In the wake of the 2016 presidential election, many Americans have been driven to engage more consistently and actively with the political process. Thousands of women are considering running for public office, and upwards of 20,000 women and men made donations to Planned Parenthood in Mike Pence’s name.
But as more time passes since election day, figuring out exactly how to take action can be overwhelming. Sometimes, starting small is the way to go.
Below we’ve rounded up five apps and mobile programs that will help you make your voice heard.
1. Daily Action Alert
The Daily Action group is not technically an app, but it’s a fantastic way to be involved in the political process.
Created by Laura Moser, all you have to do is text “DAILY” to 228466 to receive an automatic message once a day about a direct action. The daily alert will tell you about a timely issue, and then explain how to call your local representative about it.
“You’ll listen to a short recorded explanation of the issue and from there, you’ll be routed to your senator, member of Congress, or other relevant elected official, where you can weigh in on the issue at hand,” Moser told Vogue.
Stand up to sexist advertising with the #NotBuyingIt app, brought to you by The Representation Project. The app allows you to submit photos of sexist advertising campaigns and like and share other members’ posts.
The Whistle app allows you to record the instances of sexism that you experience whether it’s at work, in public, at school, online, at home or in the media. “Whistles” are posted on the app’s homepage, which serves as its own social media platform ― users can then affirm or comment on each other’s whistles.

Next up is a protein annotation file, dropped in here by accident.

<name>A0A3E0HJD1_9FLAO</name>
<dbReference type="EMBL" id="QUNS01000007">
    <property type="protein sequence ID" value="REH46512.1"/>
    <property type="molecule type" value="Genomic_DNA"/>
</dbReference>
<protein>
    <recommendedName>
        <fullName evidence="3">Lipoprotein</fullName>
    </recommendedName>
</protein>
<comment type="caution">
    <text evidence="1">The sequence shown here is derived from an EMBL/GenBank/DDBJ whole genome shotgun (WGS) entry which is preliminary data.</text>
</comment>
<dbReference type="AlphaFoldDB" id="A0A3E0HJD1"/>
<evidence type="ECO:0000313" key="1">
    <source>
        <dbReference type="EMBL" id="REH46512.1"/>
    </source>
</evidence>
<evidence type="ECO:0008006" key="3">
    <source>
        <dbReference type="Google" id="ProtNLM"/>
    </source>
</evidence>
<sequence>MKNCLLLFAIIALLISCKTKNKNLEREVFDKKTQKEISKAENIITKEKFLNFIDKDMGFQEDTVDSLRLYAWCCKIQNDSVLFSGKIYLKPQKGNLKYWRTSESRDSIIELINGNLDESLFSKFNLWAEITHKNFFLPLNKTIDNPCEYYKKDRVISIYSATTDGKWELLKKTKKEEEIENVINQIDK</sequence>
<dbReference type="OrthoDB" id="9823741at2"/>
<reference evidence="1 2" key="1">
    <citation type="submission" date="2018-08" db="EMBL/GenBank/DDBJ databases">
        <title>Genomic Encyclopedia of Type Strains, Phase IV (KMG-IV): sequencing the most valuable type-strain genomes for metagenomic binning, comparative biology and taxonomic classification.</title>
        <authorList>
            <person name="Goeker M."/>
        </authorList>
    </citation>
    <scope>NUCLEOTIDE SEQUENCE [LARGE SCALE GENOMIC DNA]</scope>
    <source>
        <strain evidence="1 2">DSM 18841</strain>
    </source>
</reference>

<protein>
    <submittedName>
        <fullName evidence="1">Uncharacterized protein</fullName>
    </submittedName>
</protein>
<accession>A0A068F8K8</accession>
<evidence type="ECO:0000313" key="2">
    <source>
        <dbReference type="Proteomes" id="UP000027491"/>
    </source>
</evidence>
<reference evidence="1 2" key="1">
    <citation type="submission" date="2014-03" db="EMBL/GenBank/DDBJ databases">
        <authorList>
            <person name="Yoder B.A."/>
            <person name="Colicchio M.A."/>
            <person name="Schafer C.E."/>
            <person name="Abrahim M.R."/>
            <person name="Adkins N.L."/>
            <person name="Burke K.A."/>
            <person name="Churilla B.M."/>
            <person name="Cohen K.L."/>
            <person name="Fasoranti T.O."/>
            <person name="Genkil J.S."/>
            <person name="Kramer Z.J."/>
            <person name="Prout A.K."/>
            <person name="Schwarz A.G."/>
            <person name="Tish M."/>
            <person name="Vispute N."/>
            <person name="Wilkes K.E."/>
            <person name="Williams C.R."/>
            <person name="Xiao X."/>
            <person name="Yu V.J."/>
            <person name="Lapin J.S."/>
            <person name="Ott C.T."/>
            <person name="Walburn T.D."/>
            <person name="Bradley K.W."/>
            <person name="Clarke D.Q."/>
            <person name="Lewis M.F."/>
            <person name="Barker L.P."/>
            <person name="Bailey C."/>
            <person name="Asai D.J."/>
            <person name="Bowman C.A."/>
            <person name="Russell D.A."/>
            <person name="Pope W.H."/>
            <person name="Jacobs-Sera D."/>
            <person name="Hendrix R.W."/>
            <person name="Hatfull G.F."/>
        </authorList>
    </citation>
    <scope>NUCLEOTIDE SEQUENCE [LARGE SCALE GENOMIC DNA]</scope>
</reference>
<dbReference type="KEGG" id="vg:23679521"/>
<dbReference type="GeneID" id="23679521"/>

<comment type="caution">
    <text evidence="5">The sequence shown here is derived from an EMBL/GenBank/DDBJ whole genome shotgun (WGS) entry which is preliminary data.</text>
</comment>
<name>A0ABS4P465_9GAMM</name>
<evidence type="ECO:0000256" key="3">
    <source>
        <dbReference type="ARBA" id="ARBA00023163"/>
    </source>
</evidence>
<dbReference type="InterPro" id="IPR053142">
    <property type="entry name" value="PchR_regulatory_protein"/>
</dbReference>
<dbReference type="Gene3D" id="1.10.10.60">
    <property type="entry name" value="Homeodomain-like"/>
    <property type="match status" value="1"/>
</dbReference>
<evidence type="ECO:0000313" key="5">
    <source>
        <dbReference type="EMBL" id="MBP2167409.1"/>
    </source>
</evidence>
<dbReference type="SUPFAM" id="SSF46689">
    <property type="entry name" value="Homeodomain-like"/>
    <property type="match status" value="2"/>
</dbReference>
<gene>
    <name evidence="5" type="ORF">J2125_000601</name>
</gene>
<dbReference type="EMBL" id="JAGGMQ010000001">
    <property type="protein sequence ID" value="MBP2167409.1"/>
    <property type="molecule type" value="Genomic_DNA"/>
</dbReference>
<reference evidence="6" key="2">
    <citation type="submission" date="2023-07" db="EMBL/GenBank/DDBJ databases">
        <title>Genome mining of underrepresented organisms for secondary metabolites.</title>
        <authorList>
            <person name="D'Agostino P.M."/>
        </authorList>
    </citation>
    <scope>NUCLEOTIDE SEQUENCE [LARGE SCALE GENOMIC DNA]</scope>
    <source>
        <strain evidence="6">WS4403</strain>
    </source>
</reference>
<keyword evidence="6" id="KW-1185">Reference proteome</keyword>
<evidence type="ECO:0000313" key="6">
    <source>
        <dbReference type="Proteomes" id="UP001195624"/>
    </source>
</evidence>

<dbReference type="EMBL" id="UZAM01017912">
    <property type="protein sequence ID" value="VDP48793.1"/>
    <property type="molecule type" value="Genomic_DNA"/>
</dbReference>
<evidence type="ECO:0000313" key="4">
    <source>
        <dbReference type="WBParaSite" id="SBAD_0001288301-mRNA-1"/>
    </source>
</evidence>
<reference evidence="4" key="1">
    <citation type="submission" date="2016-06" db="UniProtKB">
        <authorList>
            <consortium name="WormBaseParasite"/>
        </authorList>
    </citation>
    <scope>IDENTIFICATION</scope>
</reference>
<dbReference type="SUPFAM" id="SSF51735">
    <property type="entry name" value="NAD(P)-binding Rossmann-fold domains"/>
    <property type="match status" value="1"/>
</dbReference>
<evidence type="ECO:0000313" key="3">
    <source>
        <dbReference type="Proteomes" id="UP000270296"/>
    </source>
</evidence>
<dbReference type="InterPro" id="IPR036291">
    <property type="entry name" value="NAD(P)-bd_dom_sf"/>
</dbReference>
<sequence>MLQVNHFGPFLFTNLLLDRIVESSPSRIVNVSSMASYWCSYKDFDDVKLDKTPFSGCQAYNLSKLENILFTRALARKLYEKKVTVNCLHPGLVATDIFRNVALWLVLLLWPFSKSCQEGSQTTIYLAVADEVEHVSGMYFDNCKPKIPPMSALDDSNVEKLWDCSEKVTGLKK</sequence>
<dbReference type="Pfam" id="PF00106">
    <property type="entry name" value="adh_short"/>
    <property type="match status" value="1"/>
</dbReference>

By using the app, which was created by InHerSight, the founders say users are “helping increase awareness around the sexism people face every day ― the big and small things that so many of us see, hear, or experience that we wish we could do something about.”
Similar to Whistle, Hollaback lets you track instances of sexism, only Hollaback is intended to specifically track sexual harassment. This includes both public street harassment like catcalling, as well as online harassment.
With Hollaback, users can report where an incident occured using the app’s map feature, with the option to also report it to their local city council.
Brought to you by the hilarious mind of “Daily Show” co-creator and activist Lizz Winstead, and her reproductive rights group Lady Parts Justice, the Hinder app is a Tinder-like app where you can swipe left or right on public officials who are hindering women’s access to reproductive health care. (Get it? Get it?)
Hinder is a fun way to stay educated about current issues surrounding abortion access. There is also a way to donate to Lady Parts Justice directly through the app.